Home Builders Construct Fresh Opposition to Tax Reform Bill
The National Association of Home Builders changed course on tax reform over the weekend, announcing that it would oppose the GOP plan after learning that a proposed tax credit for mortgage interest had landed on the cutting-room floor. Meanwhile, the association community at large is raising concerns about how tax reform legislation could harm nonprofits.
Efforts by Republican lawmakers to pass a tax reform bill in the coming weeks suffered a setback over the weekend, courtesy of a major trade association.
On Saturday, the National Association of Home Builders (NAHB), which had said it would support a bill that included changes to the mortgage interest deduction as long as a tax credit took its place, announced it could not support the bill after GOP leaders said the measure would not include the credit.
“All the resources we were going to put into supporting are now going to go into opposing the plan,” NAHB CEO Jerry Howard told Politico on Saturday.
The association had worked with lawmakers on a plan to repeal deductions for mortgage interest and property taxes and put a new kind of tax credit in their place. Instead, House GOP leaders said they would keep the property tax deduction intact, while weakening the mortgage deduction.
According to Howard, House Speaker Paul Ryan (R-WI) told him that NAHB’s recommended approach would face challenges among rank-and-file members, though Howard said it had support from the White House.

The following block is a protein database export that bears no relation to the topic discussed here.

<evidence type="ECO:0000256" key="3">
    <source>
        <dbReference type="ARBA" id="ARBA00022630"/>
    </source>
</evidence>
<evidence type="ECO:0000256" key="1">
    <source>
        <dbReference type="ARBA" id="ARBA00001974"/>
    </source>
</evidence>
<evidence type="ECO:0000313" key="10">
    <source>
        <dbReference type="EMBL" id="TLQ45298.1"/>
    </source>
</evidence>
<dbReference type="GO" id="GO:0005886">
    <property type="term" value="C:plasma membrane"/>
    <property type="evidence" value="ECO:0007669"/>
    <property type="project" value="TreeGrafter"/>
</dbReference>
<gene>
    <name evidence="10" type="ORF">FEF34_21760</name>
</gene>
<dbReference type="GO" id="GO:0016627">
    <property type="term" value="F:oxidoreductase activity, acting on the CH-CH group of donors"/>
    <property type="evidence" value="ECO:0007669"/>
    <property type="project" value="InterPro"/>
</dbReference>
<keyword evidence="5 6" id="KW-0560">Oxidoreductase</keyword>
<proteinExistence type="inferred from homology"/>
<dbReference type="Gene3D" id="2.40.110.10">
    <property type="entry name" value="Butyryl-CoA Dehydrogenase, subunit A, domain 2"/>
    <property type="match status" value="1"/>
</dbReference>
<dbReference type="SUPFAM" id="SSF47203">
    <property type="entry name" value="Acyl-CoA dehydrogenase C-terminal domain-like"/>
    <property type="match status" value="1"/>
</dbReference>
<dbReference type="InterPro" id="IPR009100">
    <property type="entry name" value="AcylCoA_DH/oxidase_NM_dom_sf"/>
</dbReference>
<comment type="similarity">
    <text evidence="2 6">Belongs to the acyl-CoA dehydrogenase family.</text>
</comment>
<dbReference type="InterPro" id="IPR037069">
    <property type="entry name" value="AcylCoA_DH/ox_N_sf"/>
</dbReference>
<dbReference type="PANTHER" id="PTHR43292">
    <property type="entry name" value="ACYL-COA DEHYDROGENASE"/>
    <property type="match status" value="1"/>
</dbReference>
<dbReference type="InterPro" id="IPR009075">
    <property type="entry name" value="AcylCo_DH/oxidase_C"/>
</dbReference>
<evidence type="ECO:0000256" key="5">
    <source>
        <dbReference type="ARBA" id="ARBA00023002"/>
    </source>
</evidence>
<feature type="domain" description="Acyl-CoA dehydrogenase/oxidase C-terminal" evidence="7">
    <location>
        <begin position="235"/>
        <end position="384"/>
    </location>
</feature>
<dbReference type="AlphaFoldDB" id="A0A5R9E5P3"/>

“I don’t think it’s fair of the speaker to take a concept that his own committee chair is in favor of and deep-six it without vetting it with the conference,” he said in his comments to Politico.
Associations raise Ubit concerns
NAHB’s about-face comes as the association community is voicing concern about the impact of tax reform on the ability of nonprofits to carry out their missions.
On Saturday, ASAE sent a letter to the leaders of the House and Senate Finance Committees, noting that “potential changes to UBIT [unrelated business income tax] are of chief concern to the association community.” UBIT is paid on revenue that associations generate from activities unrelated to their tax-exempt purpose, such as advertising or product sales.
The letter was signed by more than 300 associations, including the National Association of Realtors, the Consumer Technology Association, and the American Institute of Architects, as well as many other large and small organizations at the national, state, and local levels.
“Depending on various changes that may be considered, associations could be forced to make stark changes related to their activities and income sources, and may have difficulty continuing the work they do in communities across the country,” the associations stated in the letter. “Most associations depend on income from passive royalties to advance their tax-exempt purpose, and changes in this area could have broad and negative ramifications for the entire association community.”
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